So you are asking about the advantages of making a non-deductible (i.e. after-tax) Traditional IRA contribution. There are two aspects.
First, as HartCO's answer mentioned, one advantage is that you can use it as an intermediate step in a "backdoor Roth IRA contribution", i.e. make a non-deductible contribution to Traditional IRA, and then immediately convert all of it to Roth IRA. This circumvents the income limit to make a direct contribution to Roth IRA, because both steps (non-deductible contribution to Traditional IRA, an conversion to Roth IRA) do not have income limits. Assuming you have no pre-tax funds in any Traditional/SIMPLE/SEP IRAs (and will not rollover any money into pre-tax funds for the rest of the year), this conversion will consist of all after-tax funds, and there will be no tax on the conversion. The end result will be basically the same as a regular Roth IRA contribution.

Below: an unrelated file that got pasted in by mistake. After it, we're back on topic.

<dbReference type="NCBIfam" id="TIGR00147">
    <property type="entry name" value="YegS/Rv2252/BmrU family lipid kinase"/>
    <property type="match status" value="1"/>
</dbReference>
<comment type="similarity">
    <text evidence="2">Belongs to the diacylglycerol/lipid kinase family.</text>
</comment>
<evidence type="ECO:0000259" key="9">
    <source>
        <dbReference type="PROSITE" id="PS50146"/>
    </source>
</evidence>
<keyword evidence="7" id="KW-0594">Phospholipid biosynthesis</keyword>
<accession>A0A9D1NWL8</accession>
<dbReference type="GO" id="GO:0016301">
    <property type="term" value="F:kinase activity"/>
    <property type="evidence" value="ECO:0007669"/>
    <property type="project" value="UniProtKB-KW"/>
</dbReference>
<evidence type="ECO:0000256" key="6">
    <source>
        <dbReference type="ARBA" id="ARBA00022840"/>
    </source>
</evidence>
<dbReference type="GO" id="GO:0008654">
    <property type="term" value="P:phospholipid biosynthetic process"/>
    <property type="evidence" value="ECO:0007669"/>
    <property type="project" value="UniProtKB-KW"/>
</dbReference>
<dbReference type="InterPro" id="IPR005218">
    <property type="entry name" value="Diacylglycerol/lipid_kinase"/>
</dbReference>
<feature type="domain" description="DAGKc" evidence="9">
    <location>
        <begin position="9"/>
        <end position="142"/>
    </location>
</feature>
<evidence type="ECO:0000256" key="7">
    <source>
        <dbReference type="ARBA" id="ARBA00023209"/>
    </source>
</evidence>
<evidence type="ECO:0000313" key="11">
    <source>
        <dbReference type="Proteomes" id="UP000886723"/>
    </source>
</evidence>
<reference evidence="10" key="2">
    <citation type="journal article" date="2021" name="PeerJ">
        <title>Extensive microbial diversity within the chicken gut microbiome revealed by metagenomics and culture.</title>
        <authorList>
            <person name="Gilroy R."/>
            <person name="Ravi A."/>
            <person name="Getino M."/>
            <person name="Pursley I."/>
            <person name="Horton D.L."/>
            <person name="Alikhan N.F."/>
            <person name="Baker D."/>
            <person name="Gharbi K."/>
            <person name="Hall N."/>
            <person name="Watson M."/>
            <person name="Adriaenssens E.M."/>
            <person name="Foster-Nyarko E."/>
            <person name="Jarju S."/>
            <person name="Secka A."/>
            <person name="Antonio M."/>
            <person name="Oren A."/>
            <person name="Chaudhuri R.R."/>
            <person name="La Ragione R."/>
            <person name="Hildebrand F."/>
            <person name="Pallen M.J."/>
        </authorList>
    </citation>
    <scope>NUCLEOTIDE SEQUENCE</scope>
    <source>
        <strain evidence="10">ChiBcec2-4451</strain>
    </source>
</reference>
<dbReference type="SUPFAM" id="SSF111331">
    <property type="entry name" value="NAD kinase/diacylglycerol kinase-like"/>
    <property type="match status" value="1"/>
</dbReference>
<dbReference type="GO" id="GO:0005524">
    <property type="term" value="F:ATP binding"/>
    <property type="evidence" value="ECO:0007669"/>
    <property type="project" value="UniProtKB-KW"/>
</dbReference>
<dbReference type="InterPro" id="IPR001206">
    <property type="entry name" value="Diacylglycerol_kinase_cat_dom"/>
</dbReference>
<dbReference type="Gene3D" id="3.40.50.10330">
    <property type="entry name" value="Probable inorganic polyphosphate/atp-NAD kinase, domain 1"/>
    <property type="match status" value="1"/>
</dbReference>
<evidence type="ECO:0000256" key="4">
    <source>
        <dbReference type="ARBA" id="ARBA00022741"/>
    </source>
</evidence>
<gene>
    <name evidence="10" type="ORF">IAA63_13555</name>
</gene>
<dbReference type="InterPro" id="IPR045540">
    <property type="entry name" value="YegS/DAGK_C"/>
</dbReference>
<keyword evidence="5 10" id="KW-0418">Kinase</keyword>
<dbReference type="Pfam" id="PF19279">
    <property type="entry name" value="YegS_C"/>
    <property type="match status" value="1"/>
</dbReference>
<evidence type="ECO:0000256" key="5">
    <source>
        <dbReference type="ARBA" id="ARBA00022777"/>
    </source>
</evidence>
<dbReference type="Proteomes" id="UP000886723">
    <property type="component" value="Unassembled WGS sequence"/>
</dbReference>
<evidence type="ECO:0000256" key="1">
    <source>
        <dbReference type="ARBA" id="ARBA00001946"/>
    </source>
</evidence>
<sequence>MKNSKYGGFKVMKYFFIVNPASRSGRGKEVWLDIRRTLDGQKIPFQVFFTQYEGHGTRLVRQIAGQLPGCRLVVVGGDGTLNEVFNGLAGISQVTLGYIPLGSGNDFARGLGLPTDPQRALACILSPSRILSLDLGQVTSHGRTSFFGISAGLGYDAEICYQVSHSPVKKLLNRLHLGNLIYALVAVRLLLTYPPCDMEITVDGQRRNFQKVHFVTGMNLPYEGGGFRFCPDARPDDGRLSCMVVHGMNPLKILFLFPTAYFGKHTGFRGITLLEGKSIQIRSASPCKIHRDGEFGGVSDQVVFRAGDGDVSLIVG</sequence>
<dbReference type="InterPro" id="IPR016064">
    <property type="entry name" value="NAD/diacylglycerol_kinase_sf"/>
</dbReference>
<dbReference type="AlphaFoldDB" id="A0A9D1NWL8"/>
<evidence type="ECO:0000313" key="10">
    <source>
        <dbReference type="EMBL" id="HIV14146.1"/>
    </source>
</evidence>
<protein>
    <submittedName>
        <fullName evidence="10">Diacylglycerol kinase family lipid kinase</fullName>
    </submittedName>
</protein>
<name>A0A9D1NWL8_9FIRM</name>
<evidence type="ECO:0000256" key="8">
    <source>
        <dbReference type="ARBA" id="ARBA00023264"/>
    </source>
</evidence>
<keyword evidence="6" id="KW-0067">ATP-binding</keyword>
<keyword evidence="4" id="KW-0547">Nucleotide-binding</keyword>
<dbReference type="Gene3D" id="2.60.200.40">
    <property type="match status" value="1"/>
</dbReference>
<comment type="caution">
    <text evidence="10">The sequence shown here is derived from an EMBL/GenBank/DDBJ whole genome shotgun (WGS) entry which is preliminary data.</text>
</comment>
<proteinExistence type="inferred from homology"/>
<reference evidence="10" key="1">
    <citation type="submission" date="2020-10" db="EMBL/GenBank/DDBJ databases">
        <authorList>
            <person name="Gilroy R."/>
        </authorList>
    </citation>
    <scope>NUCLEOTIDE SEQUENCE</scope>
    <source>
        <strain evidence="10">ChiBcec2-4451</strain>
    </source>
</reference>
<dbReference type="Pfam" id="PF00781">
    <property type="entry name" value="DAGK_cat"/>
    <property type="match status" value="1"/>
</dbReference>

If, on the other hand, you leave the after-tax money in Traditional IRA long-term, then any gains will be considered pre-tax (i.e. the after-tax amount, the "basis", doesn't change as the value of the IRA changes). When you withdraw it, you will be taxed on the gains part as regular income. One difference with a regular taxable account is that any transactions within the IRA are not taxed. So whereas if you buy and sell stocks all the time in a taxable account, you would be taxed on each sale, and if you hold interest-bearing assets, you would be taxed on the interest every year, if you buy and sell or get dividend or interest in the IRA, you don't get taxed on it. It just goes into the value of the account and you are taxed on all the gains when you withdraw. So in some sense it is like an asset that you buy and hold all the way until retirement, getting taxed when you sell it at the end, except that if you were to hold an asset until retirement, a taxable account is better, because the gains are taxed as long-term capital gains and not regular income.